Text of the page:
Random vintage perfume bidding on eBay has led me to some great finds. A few weeks ago, I bid on two vintage Coty micro-minis: Paris (1921) and Styx (1911). I paid less than five bucks for both of them — and they are pristine!
Of the two, Styx is by far my favorite. I pulled out Emeraude (1927), L'Aimant (1927), and L'Origan (1905) for comparison, since Styx seems to share their genetic code of creaminess, gentle sweetness and the je ne sais quoi golden Coty touch. It's closest to L'Origan, particularly in its striking violet note, but with an added dark side, befitting a perfume that invokes the river snaking between earth and the underworld Hades.
I couldn't find the notes for Styx, or any information at all, really, but I'm going to take a stab at it and say that it might have the following notes: bergamot, ylang-ylang, a violet note (methyl ionone as L'Origan has?), orris, amber, vanilla, patchouli, sandalwood, musk.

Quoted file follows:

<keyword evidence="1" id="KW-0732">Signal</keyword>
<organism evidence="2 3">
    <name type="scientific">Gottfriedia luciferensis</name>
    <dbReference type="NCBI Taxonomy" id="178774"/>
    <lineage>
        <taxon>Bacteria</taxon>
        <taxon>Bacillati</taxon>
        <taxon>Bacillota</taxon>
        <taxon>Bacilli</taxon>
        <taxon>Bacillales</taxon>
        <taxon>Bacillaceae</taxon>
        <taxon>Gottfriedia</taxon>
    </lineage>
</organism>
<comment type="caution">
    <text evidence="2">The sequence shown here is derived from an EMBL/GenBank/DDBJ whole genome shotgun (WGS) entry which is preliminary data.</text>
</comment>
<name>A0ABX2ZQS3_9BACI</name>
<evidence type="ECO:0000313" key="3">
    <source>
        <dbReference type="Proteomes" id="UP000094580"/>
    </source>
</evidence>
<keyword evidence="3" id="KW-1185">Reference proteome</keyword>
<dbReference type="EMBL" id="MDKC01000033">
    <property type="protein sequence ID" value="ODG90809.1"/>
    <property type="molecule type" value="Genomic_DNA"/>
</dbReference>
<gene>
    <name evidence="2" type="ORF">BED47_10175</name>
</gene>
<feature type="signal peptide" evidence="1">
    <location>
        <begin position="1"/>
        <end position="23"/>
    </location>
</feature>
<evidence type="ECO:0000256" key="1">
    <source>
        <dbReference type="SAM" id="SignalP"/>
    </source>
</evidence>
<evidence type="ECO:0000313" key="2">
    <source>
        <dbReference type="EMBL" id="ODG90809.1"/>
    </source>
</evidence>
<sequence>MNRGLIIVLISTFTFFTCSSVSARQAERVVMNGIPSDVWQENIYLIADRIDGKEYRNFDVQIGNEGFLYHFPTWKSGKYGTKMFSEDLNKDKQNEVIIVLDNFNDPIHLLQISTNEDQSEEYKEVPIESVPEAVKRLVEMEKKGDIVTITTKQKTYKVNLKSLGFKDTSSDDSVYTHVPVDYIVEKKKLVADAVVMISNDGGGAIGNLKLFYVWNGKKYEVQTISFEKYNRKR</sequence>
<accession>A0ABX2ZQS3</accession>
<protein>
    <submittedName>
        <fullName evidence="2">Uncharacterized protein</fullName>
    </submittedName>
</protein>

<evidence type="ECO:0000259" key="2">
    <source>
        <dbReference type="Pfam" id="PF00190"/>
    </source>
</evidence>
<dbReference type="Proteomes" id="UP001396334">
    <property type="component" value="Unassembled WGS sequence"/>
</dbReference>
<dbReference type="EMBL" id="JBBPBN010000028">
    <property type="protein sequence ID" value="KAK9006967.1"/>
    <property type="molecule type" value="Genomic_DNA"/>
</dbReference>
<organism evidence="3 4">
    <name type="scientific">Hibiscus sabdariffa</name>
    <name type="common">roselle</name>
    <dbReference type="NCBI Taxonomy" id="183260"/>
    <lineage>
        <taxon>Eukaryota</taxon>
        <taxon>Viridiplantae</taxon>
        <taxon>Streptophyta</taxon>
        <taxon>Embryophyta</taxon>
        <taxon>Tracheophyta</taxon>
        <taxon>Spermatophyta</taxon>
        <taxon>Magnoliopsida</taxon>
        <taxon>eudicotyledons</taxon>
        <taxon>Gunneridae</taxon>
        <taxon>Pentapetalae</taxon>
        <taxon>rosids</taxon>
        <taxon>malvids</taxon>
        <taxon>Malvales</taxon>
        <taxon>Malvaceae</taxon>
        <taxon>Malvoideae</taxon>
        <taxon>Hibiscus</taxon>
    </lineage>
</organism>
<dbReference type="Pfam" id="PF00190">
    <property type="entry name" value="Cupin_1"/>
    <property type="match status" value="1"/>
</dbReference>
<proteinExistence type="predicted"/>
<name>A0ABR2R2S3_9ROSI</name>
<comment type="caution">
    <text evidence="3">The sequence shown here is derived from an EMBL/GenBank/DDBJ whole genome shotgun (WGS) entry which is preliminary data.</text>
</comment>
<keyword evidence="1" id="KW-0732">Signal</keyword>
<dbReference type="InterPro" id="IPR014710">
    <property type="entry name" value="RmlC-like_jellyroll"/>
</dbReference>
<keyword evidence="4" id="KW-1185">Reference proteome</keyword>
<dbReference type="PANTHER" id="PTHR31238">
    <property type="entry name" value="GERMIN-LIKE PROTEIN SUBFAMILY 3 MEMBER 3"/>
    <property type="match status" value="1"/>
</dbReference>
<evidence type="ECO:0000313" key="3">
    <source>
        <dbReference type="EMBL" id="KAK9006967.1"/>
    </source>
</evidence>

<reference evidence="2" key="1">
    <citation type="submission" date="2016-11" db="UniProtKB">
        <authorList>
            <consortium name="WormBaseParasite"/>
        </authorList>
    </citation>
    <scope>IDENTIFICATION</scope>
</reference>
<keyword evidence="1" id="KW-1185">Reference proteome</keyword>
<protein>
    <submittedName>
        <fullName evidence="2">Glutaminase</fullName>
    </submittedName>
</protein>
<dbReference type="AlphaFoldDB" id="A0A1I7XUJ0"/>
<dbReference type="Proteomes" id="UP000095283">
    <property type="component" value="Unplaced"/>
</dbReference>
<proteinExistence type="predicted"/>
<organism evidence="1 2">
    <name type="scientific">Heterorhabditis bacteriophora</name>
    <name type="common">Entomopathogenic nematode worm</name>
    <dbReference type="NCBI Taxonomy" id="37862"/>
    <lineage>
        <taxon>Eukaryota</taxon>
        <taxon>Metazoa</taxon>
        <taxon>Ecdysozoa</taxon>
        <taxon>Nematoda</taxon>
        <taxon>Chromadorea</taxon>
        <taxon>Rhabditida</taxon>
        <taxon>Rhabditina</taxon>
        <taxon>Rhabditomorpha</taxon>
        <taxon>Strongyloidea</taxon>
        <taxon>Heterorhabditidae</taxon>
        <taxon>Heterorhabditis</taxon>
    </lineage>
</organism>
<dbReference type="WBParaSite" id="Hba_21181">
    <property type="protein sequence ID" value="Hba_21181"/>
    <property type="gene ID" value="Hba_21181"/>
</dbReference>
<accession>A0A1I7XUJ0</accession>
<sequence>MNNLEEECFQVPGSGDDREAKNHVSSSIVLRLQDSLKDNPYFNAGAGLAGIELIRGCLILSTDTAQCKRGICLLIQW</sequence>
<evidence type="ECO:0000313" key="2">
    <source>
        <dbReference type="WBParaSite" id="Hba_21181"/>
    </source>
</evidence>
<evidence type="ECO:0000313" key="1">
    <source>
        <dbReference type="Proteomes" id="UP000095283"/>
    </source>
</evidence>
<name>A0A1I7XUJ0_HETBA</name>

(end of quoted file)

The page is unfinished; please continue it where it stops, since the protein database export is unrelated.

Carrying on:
Emeraude was sparkling and surprisingly civety (I hadn't sniffed it in a while). L'Aimant was softly radiant, and L'Origan was rich and powdery sweet. Styx had an incensey, spicy quality woven into its L'Origan likeness of bright bergamot and ylang-ylang followed by by violet, vanilla, creamy orris and musk. (I would be very surprised if it didn't have patchouli.)
Bois de Jasmin has said that the novelty of L'Origan was its combination of essential oils and new synthetics such as nitromusks, coumarin, vanillin, and methyl ionone, which imparts a woody/violet scent. That heady base is definitely recognizable in Styx, with the violet note quite prominent from the beginning.
Is Styx a Floriental? An Oriental? Is there oakmoss here, which is part of the spiciness, darkness and richness I smell, putting it somewhere between an Oriental and a Chypre? It's hard to say, as I am not an expert nose, but I will say that its moody darkness makes it one of my favorite Cotys, and perhaps, next to Chypre de Coty, one of the most modern of his early 20th century perfumes. On a cold, rainy day like I'm experiencing in New Orleans today, Styx is more like heaven than hell.